Just before authorizing the action on the committee transcripts, the Intelligence Committee also announced that the scheduled testimony for President Trump’s former personal lawyer had been delayed until the end of February.

“In the interests of the investigation, Michael Cohen’s testimony has been postponed until February 28th,” as Cohen had originally been scheduled to appear this Friday.

It was not immediately clear what necessitated the change – or what ‘in the interest of the investigation’ meant.

House Democrats flex new powers with hearings on guns, climate change

Wed, 02/06/2019 - 16:58

The morning after the State of the Union Address, instead of responding to the speech by President Donald Trump to a Joint Session of Congress, Democrats in the House launched an array of hearings on their own legislative agenda, pressing for action on gun violence, climate change, ethics reforms, health care, and the impact of the recent partial government shutdown.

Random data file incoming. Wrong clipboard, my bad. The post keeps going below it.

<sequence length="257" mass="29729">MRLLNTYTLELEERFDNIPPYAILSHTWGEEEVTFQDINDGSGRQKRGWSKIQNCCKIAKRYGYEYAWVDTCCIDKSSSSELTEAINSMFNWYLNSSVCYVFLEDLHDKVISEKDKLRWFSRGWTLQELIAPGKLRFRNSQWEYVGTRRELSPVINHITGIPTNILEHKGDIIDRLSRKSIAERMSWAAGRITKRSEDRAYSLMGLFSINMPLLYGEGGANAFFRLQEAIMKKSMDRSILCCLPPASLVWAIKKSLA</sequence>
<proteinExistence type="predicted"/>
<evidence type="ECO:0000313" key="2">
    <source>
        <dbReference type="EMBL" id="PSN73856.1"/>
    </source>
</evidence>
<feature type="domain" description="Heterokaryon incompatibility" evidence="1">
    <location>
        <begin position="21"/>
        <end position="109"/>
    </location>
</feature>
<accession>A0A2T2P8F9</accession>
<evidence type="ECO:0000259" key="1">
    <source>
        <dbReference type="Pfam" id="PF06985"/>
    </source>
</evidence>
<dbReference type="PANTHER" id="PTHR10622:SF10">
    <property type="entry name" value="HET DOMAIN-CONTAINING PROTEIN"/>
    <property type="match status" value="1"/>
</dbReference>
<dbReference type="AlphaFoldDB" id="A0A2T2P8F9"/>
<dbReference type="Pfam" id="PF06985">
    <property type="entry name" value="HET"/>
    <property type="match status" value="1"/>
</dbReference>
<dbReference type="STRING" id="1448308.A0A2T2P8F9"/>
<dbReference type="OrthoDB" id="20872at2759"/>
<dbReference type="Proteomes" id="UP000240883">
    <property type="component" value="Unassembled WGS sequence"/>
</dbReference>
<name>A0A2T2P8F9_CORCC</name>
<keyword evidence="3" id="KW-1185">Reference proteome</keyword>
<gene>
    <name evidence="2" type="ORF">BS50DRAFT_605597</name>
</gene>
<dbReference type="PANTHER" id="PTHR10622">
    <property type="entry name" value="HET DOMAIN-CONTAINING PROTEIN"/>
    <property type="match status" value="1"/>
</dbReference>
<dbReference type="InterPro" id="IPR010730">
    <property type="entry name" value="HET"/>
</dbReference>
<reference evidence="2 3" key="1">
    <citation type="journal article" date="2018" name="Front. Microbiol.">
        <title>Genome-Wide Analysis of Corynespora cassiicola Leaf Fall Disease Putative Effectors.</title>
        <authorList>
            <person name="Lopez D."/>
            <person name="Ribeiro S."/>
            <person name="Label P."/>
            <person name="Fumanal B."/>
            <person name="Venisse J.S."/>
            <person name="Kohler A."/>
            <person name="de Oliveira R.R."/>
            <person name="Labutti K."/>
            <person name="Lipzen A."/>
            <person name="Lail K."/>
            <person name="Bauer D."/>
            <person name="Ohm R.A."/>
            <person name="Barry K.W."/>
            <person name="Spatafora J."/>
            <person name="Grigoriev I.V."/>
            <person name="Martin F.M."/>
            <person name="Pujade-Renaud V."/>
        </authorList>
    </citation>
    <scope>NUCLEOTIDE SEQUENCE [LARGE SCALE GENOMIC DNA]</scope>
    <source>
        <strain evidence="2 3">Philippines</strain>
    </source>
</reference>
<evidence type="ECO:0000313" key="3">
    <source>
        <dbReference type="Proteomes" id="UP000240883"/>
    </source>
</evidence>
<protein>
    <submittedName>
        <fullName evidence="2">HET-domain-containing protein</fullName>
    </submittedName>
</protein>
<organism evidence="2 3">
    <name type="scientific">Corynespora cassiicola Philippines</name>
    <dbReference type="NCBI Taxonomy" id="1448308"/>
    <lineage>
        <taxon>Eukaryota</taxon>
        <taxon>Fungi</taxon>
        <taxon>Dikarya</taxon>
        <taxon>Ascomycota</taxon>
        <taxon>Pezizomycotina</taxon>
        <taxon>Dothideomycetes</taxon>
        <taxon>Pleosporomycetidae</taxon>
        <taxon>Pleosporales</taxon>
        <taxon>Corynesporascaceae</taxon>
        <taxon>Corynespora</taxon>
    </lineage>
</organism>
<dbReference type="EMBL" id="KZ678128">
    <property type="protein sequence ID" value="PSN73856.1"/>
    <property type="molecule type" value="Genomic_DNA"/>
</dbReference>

“Today we turn the page from climate change denial to climate action,” said Rep. Raul Grijalva (D-AZ), as he kicked off the first hearings in eight years in the House on global warming issues.

“There is no ‘planet B,'” said Rep. Haley Stevens (D-MI), “we desperately need to work together to stop climate change.”

The witnesses at one hearing included Gov. Roy Cooper of North Carolina, who told lawmakers of the damage and heavy rains in the Tar Heel State from Hurricane Florence in 2018, which he said was intensified by climate change.